Florida’s private school choice programs have saved taxpayers more than $2.8 billion since 2000, according to new research from the national school choice advocacy group EdChoice.
Martin Leuken, director of Ed Choice’s fiscal research and education center, analyzed 40 private school scholarship programs in 19 states and Washington, D.C., for the report titled, “Fiscal Effects of School Choice.” Combined, scholarship programs in these states have saved taxpayers nearly $12.4 billion between 2000 and 2018, the last year Leuken examined.
The total cost of educating the 460,129 scholarship students in those 19 states and D.C. was just $2.4 billion, or 1% of the total cost of public education in those states.
Savings were generated because the cost of the scholarship programs were significantly lower than that of public schools. According to the research paper, the average scholarship cost $5,059 in 2018, compared to $13,997 per pupil for the public school.
Florida’s estimates include the McKay Scholarship, the Florida Tax Credit Scholarship, and the Gardiner Scholarship. The Family Empowerment Scholarship, which began in 2018, is not included in the study.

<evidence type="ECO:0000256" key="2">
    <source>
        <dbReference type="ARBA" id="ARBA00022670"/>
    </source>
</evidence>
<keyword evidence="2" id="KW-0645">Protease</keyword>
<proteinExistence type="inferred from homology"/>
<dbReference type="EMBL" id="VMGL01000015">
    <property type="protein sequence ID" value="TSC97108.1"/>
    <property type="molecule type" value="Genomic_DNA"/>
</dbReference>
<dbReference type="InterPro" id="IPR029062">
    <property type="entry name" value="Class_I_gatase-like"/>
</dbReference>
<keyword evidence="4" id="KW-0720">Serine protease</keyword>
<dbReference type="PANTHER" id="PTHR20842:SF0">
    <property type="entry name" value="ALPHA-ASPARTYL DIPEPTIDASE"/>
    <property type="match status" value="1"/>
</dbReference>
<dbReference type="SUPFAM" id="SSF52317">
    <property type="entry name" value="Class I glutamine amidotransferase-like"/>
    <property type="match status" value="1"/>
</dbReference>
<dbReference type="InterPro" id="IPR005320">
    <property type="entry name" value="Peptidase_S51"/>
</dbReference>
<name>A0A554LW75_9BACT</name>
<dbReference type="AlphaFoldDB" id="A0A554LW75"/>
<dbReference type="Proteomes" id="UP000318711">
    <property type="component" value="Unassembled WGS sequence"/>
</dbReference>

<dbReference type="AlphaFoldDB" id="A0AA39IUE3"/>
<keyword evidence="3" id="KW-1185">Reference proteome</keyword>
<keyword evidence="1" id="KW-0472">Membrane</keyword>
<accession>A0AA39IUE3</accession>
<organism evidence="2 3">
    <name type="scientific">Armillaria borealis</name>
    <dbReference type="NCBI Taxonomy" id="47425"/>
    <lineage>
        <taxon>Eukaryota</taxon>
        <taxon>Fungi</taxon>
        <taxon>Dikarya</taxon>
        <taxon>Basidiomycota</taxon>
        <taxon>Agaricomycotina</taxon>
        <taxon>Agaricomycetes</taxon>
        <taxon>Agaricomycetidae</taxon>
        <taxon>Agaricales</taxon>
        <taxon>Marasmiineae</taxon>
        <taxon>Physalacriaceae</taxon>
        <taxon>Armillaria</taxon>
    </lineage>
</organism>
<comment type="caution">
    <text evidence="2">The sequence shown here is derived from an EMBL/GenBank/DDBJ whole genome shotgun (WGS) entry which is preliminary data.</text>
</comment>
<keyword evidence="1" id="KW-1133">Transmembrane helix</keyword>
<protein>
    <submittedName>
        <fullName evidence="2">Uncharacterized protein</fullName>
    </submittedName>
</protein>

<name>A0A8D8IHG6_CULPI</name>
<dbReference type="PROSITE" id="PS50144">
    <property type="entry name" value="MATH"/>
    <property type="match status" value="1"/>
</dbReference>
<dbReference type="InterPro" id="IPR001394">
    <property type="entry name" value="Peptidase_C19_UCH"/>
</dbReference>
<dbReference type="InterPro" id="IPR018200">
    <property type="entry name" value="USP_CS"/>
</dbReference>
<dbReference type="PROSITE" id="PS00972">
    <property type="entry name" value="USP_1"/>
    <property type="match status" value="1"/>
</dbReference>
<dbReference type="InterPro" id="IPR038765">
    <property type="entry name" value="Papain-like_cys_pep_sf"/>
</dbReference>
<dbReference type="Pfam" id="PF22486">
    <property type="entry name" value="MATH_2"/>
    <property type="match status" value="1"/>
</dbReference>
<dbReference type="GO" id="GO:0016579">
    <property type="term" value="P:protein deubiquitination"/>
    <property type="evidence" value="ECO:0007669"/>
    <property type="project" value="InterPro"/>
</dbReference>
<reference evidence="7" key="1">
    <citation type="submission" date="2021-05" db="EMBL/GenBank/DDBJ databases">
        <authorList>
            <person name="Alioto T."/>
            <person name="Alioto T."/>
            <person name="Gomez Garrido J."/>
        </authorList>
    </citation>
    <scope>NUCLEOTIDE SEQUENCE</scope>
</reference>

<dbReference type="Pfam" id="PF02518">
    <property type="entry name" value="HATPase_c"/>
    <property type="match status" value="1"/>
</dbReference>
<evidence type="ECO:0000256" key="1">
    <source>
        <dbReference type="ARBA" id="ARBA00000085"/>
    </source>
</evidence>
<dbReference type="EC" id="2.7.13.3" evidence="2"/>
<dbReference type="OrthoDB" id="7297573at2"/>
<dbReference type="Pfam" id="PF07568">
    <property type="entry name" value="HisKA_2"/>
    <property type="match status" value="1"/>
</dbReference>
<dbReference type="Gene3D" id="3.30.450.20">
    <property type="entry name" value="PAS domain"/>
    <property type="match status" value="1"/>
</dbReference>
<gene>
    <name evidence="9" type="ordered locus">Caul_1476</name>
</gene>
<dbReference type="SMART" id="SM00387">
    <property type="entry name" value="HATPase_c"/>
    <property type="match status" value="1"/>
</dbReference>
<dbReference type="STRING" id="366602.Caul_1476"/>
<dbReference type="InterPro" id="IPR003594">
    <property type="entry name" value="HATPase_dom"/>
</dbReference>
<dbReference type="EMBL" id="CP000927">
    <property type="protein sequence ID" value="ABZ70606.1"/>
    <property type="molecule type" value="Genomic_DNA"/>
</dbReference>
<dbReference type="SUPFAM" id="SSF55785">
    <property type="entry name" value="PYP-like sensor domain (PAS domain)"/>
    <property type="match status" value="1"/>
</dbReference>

The Gardiner Scholarship, now the Family Empowerment Scholarship for Students with Unique Abilities, saved taxpayers $87 million from 2014-2018.
According to EdChoice, the cost of educating a student with special needs in a Florida public school was $18,239 compared to an average cost of $10,268 for the Gardiner Scholarship.
The McKay Scholarship saved the state $2.4 billion from 2000-2018. Researchers estimate the cost of the program at $7,104 per pupil.
The Florida Tax Credit Scholarship saved the state $330 million between 2002, when the program offered its first scholarship, and 2018. The average scholarship was worth $6,465, compared to $10,610 for the per-pupil cost of a public-school student.
According to Lueken, the average scholarship in Florida was worth about 54% of what the state spent on public school students.